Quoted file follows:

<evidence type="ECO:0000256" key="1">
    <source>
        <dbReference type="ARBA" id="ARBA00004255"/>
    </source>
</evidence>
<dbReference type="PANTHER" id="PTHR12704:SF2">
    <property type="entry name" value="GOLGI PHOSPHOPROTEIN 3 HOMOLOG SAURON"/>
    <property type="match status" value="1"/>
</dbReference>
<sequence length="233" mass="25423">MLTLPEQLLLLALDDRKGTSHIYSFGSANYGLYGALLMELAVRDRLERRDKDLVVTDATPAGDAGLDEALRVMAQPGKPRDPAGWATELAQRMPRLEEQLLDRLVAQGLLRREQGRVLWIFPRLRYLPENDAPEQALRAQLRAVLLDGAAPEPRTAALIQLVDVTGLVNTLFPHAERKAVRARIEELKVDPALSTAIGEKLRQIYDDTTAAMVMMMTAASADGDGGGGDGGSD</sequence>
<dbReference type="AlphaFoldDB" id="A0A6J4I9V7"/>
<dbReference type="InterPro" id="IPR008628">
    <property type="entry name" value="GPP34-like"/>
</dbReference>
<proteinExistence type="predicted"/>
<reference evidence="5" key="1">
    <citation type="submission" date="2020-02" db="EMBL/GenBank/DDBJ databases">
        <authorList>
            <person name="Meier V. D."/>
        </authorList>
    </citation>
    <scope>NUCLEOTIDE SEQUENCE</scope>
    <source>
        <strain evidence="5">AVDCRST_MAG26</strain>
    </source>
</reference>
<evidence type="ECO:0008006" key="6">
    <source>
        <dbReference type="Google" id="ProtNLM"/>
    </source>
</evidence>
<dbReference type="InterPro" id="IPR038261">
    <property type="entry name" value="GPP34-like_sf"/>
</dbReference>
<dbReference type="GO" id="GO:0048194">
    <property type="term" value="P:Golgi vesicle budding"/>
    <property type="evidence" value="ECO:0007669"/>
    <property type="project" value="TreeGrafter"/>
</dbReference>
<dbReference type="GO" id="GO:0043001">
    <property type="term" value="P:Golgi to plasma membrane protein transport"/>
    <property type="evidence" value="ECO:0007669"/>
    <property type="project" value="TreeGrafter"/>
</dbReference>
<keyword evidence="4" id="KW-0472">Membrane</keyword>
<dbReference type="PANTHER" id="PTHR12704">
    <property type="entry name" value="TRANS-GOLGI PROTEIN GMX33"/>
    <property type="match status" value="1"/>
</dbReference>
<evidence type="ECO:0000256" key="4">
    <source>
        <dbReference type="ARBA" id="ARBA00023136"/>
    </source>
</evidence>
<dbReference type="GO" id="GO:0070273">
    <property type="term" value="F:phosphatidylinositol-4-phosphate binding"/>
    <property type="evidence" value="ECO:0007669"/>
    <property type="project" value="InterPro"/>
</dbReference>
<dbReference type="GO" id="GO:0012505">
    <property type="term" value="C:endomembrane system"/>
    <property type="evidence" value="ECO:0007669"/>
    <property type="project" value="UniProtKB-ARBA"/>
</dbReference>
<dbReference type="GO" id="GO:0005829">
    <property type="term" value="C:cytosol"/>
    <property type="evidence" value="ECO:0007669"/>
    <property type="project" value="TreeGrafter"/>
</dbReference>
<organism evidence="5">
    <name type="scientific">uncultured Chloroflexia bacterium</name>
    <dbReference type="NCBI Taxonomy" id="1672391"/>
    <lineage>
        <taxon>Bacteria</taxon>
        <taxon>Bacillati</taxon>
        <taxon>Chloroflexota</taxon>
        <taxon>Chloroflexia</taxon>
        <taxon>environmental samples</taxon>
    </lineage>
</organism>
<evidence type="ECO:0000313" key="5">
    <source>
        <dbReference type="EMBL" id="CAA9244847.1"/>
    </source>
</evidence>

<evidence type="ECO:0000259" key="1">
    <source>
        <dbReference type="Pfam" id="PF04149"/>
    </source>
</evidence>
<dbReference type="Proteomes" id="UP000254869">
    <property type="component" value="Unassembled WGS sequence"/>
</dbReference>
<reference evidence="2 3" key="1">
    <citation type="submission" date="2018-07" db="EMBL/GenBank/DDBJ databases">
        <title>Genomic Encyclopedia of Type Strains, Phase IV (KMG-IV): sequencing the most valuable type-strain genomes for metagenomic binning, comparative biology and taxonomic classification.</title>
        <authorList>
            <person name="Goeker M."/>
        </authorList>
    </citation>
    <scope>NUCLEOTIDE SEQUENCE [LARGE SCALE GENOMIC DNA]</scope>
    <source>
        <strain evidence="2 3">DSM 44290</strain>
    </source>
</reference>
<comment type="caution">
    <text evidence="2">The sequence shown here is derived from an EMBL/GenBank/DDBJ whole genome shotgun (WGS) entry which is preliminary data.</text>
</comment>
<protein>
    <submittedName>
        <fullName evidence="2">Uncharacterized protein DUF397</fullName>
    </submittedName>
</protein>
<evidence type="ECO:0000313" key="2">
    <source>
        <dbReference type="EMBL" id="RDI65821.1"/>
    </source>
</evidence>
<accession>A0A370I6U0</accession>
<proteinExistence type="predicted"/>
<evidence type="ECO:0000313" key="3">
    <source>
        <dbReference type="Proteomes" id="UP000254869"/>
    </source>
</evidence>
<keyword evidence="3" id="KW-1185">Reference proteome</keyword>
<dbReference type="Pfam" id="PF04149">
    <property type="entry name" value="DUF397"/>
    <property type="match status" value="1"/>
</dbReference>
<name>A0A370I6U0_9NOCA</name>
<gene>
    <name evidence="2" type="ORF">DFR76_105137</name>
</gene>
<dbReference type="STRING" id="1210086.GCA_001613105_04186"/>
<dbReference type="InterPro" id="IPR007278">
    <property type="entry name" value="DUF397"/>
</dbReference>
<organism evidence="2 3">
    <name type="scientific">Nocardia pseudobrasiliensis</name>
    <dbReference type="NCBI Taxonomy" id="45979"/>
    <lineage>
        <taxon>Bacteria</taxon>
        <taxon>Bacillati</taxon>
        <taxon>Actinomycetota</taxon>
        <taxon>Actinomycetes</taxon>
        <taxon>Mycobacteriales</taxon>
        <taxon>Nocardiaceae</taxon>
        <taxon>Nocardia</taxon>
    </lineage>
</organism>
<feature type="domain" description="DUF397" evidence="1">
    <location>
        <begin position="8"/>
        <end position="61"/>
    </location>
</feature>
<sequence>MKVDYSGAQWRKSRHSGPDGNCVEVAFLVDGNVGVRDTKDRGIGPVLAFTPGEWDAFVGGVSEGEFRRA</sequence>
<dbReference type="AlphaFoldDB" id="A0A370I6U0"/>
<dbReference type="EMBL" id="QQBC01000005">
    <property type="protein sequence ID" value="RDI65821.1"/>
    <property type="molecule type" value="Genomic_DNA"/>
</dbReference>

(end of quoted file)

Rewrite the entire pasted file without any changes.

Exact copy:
<evidence type="ECO:0000256" key="1">
    <source>
        <dbReference type="ARBA" id="ARBA00004255"/>
    </source>
</evidence>
<dbReference type="PANTHER" id="PTHR12704:SF2">
    <property type="entry name" value="GOLGI PHOSPHOPROTEIN 3 HOMOLOG SAURON"/>
    <property type="match status" value="1"/>
</dbReference>
<sequence length="233" mass="25423">MLTLPEQLLLLALDDRKGTSHIYSFGSANYGLYGALLMELAVRDRLERRDKDLVVTDATPAGDAGLDEALRVMAQPGKPRDPAGWATELAQRMPRLEEQLLDRLVAQGLLRREQGRVLWIFPRLRYLPENDAPEQALRAQLRAVLLDGAAPEPRTAALIQLVDVTGLVNTLFPHAERKAVRARIEELKVDPALSTAIGEKLRQIYDDTTAAMVMMMTAASADGDGGGGDGGSD</sequence>
<dbReference type="AlphaFoldDB" id="A0A6J4I9V7"/>
<dbReference type="InterPro" id="IPR008628">
    <property type="entry name" value="GPP34-like"/>
</dbReference>
<proteinExistence type="predicted"/>
<reference evidence="5" key="1">
    <citation type="submission" date="2020-02" db="EMBL/GenBank/DDBJ databases">
        <authorList>
            <person name="Meier V. D."/>
        </authorList>
    </citation>
    <scope>NUCLEOTIDE SEQUENCE</scope>
    <source>
        <strain evidence="5">AVDCRST_MAG26</strain>
    </source>
</reference>
<evidence type="ECO:0008006" key="6">
    <source>
        <dbReference type="Google" id="ProtNLM"/>
    </source>
</evidence>
<dbReference type="InterPro" id="IPR038261">
    <property type="entry name" value="GPP34-like_sf"/>
</dbReference>
<dbReference type="GO" id="GO:0048194">
    <property type="term" value="P:Golgi vesicle budding"/>
    <property type="evidence" value="ECO:0007669"/>
    <property type="project" value="TreeGrafter"/>
</dbReference>
<dbReference type="GO" id="GO:0043001">
    <property type="term" value="P:Golgi to plasma membrane protein transport"/>
    <property type="evidence" value="ECO:0007669"/>
    <property type="project" value="TreeGrafter"/>
</dbReference>
<keyword evidence="4" id="KW-0472">Membrane</keyword>
<dbReference type="PANTHER" id="PTHR12704">
    <property type="entry name" value="TRANS-GOLGI PROTEIN GMX33"/>
    <property type="match status" value="1"/>
</dbReference>
<evidence type="ECO:0000256" key="4">
    <source>
        <dbReference type="ARBA" id="ARBA00023136"/>
    </source>
</evidence>
<dbReference type="GO" id="GO:0070273">
    <property type="term" value="F:phosphatidylinositol-4-phosphate binding"/>
    <property type="evidence" value="ECO:0007669"/>
    <property type="project" value="InterPro"/>
</dbReference>
<dbReference type="GO" id="GO:0012505">
    <property type="term" value="C:endomembrane system"/>
    <property type="evidence" value="ECO:0007669"/>
    <property type="project" value="UniProtKB-ARBA"/>
</dbReference>
<dbReference type="GO" id="GO:0005829">
    <property type="term" value="C:cytosol"/>
    <property type="evidence" value="ECO:0007669"/>
    <property type="project" value="TreeGrafter"/>
</dbReference>
<organism evidence="5">
    <name type="scientific">uncultured Chloroflexia bacterium</name>
    <dbReference type="NCBI Taxonomy" id="1672391"/>
    <lineage>
        <taxon>Bacteria</taxon>
        <taxon>Bacillati</taxon>
        <taxon>Chloroflexota</taxon>
        <taxon>Chloroflexia</taxon>
        <taxon>environmental samples</taxon>
    </lineage>
</organism>
<evidence type="ECO:0000313" key="5">
    <source>
        <dbReference type="EMBL" id="CAA9244847.1"/>
    </source>
</evidence>

<evidence type="ECO:0000259" key="1">
    <source>
        <dbReference type="Pfam" id="PF04149"/>
    </source>
</evidence>
<dbReference type="Proteomes" id="UP000254869">
    <property type="component" value="Unassembled WGS sequence"/>
</dbReference>
<reference evidence="2 3" key="1">
    <citation type="submission" date="2018-07" db="EMBL/GenBank/DDBJ databases">
        <title>Genomic Encyclopedia of Type Strains, Phase IV (KMG-IV): sequencing the most valuable type-strain genomes for metagenomic binning, comparative biology and taxonomic classification.</title>
        <authorList>
            <person name="Goeker M."/>
        </authorList>
    </citation>
    <scope>NUCLEOTIDE SEQUENCE [LARGE SCALE GENOMIC DNA]</scope>
    <source>
        <strain evidence="2 3">DSM 44290</strain>
    </source>
</reference>
<comment type="caution">
    <text evidence="2">The sequence shown here is derived from an EMBL/GenBank/DDBJ whole genome shotgun (WGS) entry which is preliminary data.</text>
</comment>
<protein>
    <submittedName>
        <fullName evidence="2">Uncharacterized protein DUF397</fullName>
    </submittedName>
</protein>
<evidence type="ECO:0000313" key="2">
    <source>
        <dbReference type="EMBL" id="RDI65821.1"/>
    </source>
</evidence>
<accession>A0A370I6U0</accession>
<proteinExistence type="predicted"/>
<evidence type="ECO:0000313" key="3">
    <source>
        <dbReference type="Proteomes" id="UP000254869"/>
    </source>
</evidence>
<keyword evidence="3" id="KW-1185">Reference proteome</keyword>
<dbReference type="Pfam" id="PF04149">
    <property type="entry name" value="DUF397"/>
    <property type="match status" value="1"/>
</dbReference>
<name>A0A370I6U0_9NOCA</name>
<gene>
    <name evidence="2" type="ORF">DFR76_105137</name>
</gene>
<dbReference type="STRING" id="1210086.GCA_001613105_04186"/>
<dbReference type="InterPro" id="IPR007278">
    <property type="entry name" value="DUF397"/>
</dbReference>
<organism evidence="2 3">
    <name type="scientific">Nocardia pseudobrasiliensis</name>
    <dbReference type="NCBI Taxonomy" id="45979"/>
    <lineage>
        <taxon>Bacteria</taxon>
        <taxon>Bacillati</taxon>
        <taxon>Actinomycetota</taxon>
        <taxon>Actinomycetes</taxon>
        <taxon>Mycobacteriales</taxon>
        <taxon>Nocardiaceae</taxon>
        <taxon>Nocardia</taxon>
    </lineage>
</organism>
<feature type="domain" description="DUF397" evidence="1">
    <location>
        <begin position="8"/>
        <end position="61"/>
    </location>
</feature>
<sequence>MKVDYSGAQWRKSRHSGPDGNCVEVAFLVDGNVGVRDTKDRGIGPVLAFTPGEWDAFVGGVSEGEFRRA</sequence>
<dbReference type="AlphaFoldDB" id="A0A370I6U0"/>
<dbReference type="EMBL" id="QQBC01000005">
    <property type="protein sequence ID" value="RDI65821.1"/>
    <property type="molecule type" value="Genomic_DNA"/>
</dbReference>